Midday open thread: Climate change harms us 'right now'; a trillion photos; reefer madness redux
Today’s comic by Matt Bors is The upstanding kids of Covington:
• Survey: Almost half of Americans say the U.S. is being harmed by global warming ‘right now’: In the latest round of a decade-long survey—Climate Change in the American Mind—48 percent of respondents said they believe climate change is having a negative impact “right now.” That’s a rise of 9 percentage points since last spring, and double the percentage who answered the same survey question in 2010. This is an encouraging shift that may help spur elected foot-draggers in Congress and state legislatures to join climate hawks who want to take aggressive action to address the climate crisis. The survey also found 73 percent of Americans say climate change is happening, 62 percent say it is mostly caused by human activities, and 69 percent are at least “somewhat worried” about it. “For the longest time, we have been saying that while most Americans understand that the climate is changing, most systematically misunderstand it and misperceive it as being a distant threat,” said Edward Maibach, a professor at George Mason University and of the principal investigators of the survey. “That is a major change. […] And from everything I understand about the social science of how people think about climate change, it’s when they get the fact that it’s not just a polar bear problem, that’s when they come to deeply care. It’s when they come to really expect real solutions to be put forward by our national and our community leaders.”
• Record number of Natives are part of Montana legislature this year: That’s 11 Native senators and representatives from nine tribes, making up 7 percent of the legislature. This is the same percentage that American Indians make up in the state population as a whole, and it’s the highest Native percentage in any state legislature.
• Famed humor columnist Russell Baker dead at 93: For 36 years, the two-time Pulitzer winner treated readers to 5,000 of his New York Times “Observer” columns, which were also syndicated in hundreds of other newspapers. Known for whimsy and invented characters and dialog, Baker developed a devoted following over the years, eventually writing 15 books, including Growing Up, his autobiography of being raised during the Great Depression, for which he won a Pulitzer in 1983. In addition to his Pulitzers, he won two George Polk Awards, and numerous other honors. He hosted “Masterpiece Theater” on PBS from 1993 to 2004, having succeeded Alistair Cooke. Before taking on the column, he was a police reporter in Baltimore, wrote for Reader’s Digest, Look magazine, and covered the 1956 and 1960 presidential campaigns.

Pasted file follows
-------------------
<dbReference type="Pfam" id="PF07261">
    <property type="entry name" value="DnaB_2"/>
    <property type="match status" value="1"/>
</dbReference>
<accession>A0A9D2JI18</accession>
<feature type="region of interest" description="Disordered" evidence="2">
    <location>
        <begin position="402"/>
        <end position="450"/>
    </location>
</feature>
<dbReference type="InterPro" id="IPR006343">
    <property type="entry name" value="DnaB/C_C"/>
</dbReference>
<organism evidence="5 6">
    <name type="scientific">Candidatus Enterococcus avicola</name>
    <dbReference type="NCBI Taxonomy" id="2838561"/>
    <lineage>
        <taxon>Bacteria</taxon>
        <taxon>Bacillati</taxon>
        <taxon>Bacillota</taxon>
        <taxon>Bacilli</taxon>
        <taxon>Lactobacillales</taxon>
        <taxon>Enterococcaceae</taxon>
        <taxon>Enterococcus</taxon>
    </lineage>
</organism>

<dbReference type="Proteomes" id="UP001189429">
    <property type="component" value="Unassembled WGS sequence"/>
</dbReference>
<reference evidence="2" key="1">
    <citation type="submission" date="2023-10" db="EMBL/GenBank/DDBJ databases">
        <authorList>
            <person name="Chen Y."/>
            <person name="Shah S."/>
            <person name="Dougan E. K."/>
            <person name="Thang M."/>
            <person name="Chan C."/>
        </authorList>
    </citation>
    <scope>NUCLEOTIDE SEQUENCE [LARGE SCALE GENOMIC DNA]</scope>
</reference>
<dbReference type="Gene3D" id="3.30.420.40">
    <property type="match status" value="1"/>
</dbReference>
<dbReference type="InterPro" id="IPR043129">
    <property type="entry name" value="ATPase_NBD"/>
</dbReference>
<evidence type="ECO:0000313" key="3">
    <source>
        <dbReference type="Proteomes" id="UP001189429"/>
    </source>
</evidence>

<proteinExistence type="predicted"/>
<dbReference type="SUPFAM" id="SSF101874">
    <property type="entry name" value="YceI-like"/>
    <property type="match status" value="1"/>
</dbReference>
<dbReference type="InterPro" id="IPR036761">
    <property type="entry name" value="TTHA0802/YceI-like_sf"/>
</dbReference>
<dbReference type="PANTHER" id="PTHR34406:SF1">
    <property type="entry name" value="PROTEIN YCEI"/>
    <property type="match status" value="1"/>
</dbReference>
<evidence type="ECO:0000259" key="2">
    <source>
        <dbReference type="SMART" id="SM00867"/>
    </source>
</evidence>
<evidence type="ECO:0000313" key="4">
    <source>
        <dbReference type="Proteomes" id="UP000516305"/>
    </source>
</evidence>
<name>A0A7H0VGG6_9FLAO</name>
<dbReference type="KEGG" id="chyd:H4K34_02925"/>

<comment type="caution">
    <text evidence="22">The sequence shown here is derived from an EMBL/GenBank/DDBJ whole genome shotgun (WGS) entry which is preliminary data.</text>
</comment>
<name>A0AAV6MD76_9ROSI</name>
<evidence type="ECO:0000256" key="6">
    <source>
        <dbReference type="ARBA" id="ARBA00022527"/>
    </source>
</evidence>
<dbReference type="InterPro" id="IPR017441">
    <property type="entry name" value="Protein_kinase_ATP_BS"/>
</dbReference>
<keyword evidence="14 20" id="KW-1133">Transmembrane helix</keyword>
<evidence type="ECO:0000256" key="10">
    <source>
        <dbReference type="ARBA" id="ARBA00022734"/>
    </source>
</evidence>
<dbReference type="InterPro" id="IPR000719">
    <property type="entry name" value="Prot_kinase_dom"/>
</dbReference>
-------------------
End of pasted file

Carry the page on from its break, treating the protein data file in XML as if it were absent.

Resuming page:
My GPS sucks. https://t.co/CIpmXtsJIn
— God (@TheTweetOfGod) January 22, 2019
• Staff members of potential Democratic presidential candidates say they want campaign culture to reflect the values being put forth on the election trail: According to McClatchy interviews with current staffers who have worked on previous campaigns, this means “Unionizing. Paying interns $15 an hour. Ensuring time off. Institutionalizing salary transparency.” Said Rebecca Katz, a veteran progressive strategist: “Every candidate should practice what they preach. If they’re talking about the American Dream, they should provide it for their own staffers as well.” Ihaab Syed, secretary of the Campaign Workers Guild, a union for campaign staffers, told the news agency: “It’s hard to be going door-to-door, telling people you should vote for this candidate because they support a $15 minimum wage when you yourself are making less than that. It’s hard to go door-to-door, calling for Medicare for All, when you’re not being given health care.” Only one already-declared presidential candidate committed himself. That’s Julián Castro, the former Obama administration housing secretary and ex-mayor of San Antonio. Through a spokesperson, he said he would pay staffers a $15 minimum wage and support them if they want to unionize.
Scientific research on the effects of marijuana is rife with holes, thanks in large part to it still being categorized at the federal level alongside drugs such as heroin and LSD. Unfortunately, when research is scarce, it becomes easier to mislead people through cherry-picked data, sneaky word choice, and misinterpreted conclusions.
Which brings us to Alex Berenson and Malcolm Gladwell, and what happens when tidy narratives outrun the science.
Two weeks ago, Berenson, a former New York Times reporter and subsequent spy novelist, published a book with the ominous title “Tell Your Children: The Truth about Marijuana, Mental Illness, and Violence.” Gladwell, meanwhile, published a feature in the New Yorker, where he is a staff writer, drawing largely on Berenson’s book and questioning the supposed consensus that weed is among the safest drugs. Combined, these two works offer a master class in statistical malfeasance and a smorgasbord of logical fallacies and data-free fear-mongering that serve only to muddle an issue that, as experts point out, needs far more good-faith research.
On today’s Kagro in the Morning show: The shutdown drags on. It’s anybody’s guess how the Senate votes on it tomorrow. Greg Dworkin and Joan McCarter frame the (in)action. Ivanka bags bizarre new Chinese trademarks. Trump photoshops himself some weight loss & longer fingers.